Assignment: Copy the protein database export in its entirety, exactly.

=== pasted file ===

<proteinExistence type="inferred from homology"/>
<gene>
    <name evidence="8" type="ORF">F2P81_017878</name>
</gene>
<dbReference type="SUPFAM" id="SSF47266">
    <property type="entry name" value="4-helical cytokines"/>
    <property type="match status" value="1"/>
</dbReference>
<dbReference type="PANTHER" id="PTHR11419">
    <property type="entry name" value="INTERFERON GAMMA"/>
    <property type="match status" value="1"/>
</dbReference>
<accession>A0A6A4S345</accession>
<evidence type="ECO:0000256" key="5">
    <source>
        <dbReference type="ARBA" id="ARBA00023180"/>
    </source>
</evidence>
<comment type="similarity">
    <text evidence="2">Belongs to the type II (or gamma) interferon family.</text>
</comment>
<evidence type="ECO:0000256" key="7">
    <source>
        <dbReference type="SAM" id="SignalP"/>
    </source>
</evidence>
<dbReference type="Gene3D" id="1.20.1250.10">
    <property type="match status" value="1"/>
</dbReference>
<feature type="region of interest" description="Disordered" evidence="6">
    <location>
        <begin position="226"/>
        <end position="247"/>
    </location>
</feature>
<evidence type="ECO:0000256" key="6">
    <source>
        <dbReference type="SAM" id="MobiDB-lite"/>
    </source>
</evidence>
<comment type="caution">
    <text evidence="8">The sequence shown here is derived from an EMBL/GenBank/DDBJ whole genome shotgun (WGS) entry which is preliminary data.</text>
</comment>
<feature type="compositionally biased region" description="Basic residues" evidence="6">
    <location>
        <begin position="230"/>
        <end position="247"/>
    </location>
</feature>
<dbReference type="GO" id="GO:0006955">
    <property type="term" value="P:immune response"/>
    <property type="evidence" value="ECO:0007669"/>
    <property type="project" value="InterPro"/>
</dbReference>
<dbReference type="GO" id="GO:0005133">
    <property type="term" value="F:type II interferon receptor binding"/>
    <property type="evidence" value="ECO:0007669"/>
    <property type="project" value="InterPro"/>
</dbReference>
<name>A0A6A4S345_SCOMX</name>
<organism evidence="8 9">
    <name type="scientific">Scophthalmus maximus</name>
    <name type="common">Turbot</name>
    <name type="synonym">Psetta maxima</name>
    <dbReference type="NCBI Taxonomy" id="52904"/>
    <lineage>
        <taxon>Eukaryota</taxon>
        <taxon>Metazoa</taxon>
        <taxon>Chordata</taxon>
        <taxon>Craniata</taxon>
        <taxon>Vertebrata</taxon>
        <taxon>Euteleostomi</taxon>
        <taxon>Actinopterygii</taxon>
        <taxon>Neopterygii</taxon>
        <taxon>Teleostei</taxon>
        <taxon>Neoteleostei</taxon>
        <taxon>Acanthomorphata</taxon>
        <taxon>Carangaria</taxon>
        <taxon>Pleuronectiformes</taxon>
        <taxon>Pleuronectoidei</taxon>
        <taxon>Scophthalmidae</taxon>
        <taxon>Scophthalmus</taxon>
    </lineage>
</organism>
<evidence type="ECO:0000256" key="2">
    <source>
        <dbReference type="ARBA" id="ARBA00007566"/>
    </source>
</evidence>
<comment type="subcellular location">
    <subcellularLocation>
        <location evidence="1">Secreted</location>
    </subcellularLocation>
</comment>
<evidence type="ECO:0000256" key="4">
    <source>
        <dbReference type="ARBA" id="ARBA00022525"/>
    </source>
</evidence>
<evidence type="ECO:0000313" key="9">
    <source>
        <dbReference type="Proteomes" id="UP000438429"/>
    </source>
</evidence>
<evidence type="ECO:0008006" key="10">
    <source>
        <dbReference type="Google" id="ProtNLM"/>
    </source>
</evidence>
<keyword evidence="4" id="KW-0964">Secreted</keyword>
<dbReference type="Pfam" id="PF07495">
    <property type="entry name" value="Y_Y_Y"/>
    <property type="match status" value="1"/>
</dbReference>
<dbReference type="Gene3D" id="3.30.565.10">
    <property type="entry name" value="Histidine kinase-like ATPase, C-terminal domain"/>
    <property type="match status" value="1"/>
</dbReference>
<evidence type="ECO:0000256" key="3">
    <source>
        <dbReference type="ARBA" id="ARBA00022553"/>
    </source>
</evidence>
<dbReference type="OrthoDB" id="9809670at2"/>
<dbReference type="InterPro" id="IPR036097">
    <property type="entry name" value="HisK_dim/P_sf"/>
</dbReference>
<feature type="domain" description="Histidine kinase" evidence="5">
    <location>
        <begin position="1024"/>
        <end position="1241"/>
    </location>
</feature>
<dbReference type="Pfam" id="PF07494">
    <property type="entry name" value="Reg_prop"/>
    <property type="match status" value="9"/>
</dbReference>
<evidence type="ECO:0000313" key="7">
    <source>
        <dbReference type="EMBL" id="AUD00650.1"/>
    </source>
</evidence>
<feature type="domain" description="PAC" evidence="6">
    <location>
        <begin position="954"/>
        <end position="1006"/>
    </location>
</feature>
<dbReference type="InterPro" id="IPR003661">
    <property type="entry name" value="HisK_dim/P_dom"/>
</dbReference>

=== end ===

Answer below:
<proteinExistence type="inferred from homology"/>
<gene>
    <name evidence="8" type="ORF">F2P81_017878</name>
</gene>
<dbReference type="SUPFAM" id="SSF47266">
    <property type="entry name" value="4-helical cytokines"/>
    <property type="match status" value="1"/>
</dbReference>
<dbReference type="PANTHER" id="PTHR11419">
    <property type="entry name" value="INTERFERON GAMMA"/>
    <property type="match status" value="1"/>
</dbReference>
<accession>A0A6A4S345</accession>
<evidence type="ECO:0000256" key="5">
    <source>
        <dbReference type="ARBA" id="ARBA00023180"/>
    </source>
</evidence>
<comment type="similarity">
    <text evidence="2">Belongs to the type II (or gamma) interferon family.</text>
</comment>
<evidence type="ECO:0000256" key="7">
    <source>
        <dbReference type="SAM" id="SignalP"/>
    </source>
</evidence>
<dbReference type="Gene3D" id="1.20.1250.10">
    <property type="match status" value="1"/>
</dbReference>
<feature type="region of interest" description="Disordered" evidence="6">
    <location>
        <begin position="226"/>
        <end position="247"/>
    </location>
</feature>
<evidence type="ECO:0000256" key="6">
    <source>
        <dbReference type="SAM" id="MobiDB-lite"/>
    </source>
</evidence>
<comment type="caution">
    <text evidence="8">The sequence shown here is derived from an EMBL/GenBank/DDBJ whole genome shotgun (WGS) entry which is preliminary data.</text>
</comment>
<feature type="compositionally biased region" description="Basic residues" evidence="6">
    <location>
        <begin position="230"/>
        <end position="247"/>
    </location>
</feature>
<dbReference type="GO" id="GO:0006955">
    <property type="term" value="P:immune response"/>
    <property type="evidence" value="ECO:0007669"/>
    <property type="project" value="InterPro"/>
</dbReference>
<dbReference type="GO" id="GO:0005133">
    <property type="term" value="F:type II interferon receptor binding"/>
    <property type="evidence" value="ECO:0007669"/>
    <property type="project" value="InterPro"/>
</dbReference>
<name>A0A6A4S345_SCOMX</name>
<organism evidence="8 9">
    <name type="scientific">Scophthalmus maximus</name>
    <name type="common">Turbot</name>
    <name type="synonym">Psetta maxima</name>
    <dbReference type="NCBI Taxonomy" id="52904"/>
    <lineage>
        <taxon>Eukaryota</taxon>
        <taxon>Metazoa</taxon>
        <taxon>Chordata</taxon>
        <taxon>Craniata</taxon>
        <taxon>Vertebrata</taxon>
        <taxon>Euteleostomi</taxon>
        <taxon>Actinopterygii</taxon>
        <taxon>Neopterygii</taxon>
        <taxon>Teleostei</taxon>
        <taxon>Neoteleostei</taxon>
        <taxon>Acanthomorphata</taxon>
        <taxon>Carangaria</taxon>
        <taxon>Pleuronectiformes</taxon>
        <taxon>Pleuronectoidei</taxon>
        <taxon>Scophthalmidae</taxon>
        <taxon>Scophthalmus</taxon>
    </lineage>
</organism>
<evidence type="ECO:0000256" key="2">
    <source>
        <dbReference type="ARBA" id="ARBA00007566"/>
    </source>
</evidence>
<comment type="subcellular location">
    <subcellularLocation>
        <location evidence="1">Secreted</location>
    </subcellularLocation>
</comment>
<evidence type="ECO:0000256" key="4">
    <source>
        <dbReference type="ARBA" id="ARBA00022525"/>
    </source>
</evidence>
<evidence type="ECO:0000313" key="9">
    <source>
        <dbReference type="Proteomes" id="UP000438429"/>
    </source>
</evidence>
<evidence type="ECO:0008006" key="10">
    <source>
        <dbReference type="Google" id="ProtNLM"/>
    </source>
</evidence>
<keyword evidence="4" id="KW-0964">Secreted</keyword>
<dbReference type="Pfam" id="PF07495">
    <property type="entry name" value="Y_Y_Y"/>
    <property type="match status" value="1"/>
</dbReference>
<dbReference type="Gene3D" id="3.30.565.10">
    <property type="entry name" value="Histidine kinase-like ATPase, C-terminal domain"/>
    <property type="match status" value="1"/>
</dbReference>
<evidence type="ECO:0000256" key="3">
    <source>
        <dbReference type="ARBA" id="ARBA00022553"/>
    </source>
</evidence>
<dbReference type="OrthoDB" id="9809670at2"/>
<dbReference type="InterPro" id="IPR036097">
    <property type="entry name" value="HisK_dim/P_sf"/>
</dbReference>
<feature type="domain" description="Histidine kinase" evidence="5">
    <location>
        <begin position="1024"/>
        <end position="1241"/>
    </location>
</feature>
<dbReference type="Pfam" id="PF07494">
    <property type="entry name" value="Reg_prop"/>
    <property type="match status" value="9"/>
</dbReference>
<evidence type="ECO:0000313" key="7">
    <source>
        <dbReference type="EMBL" id="AUD00650.1"/>
    </source>
</evidence>
<feature type="domain" description="PAC" evidence="6">
    <location>
        <begin position="954"/>
        <end position="1006"/>
    </location>
</feature>
<dbReference type="InterPro" id="IPR003661">
    <property type="entry name" value="HisK_dim/P_dom"/>
</dbReference>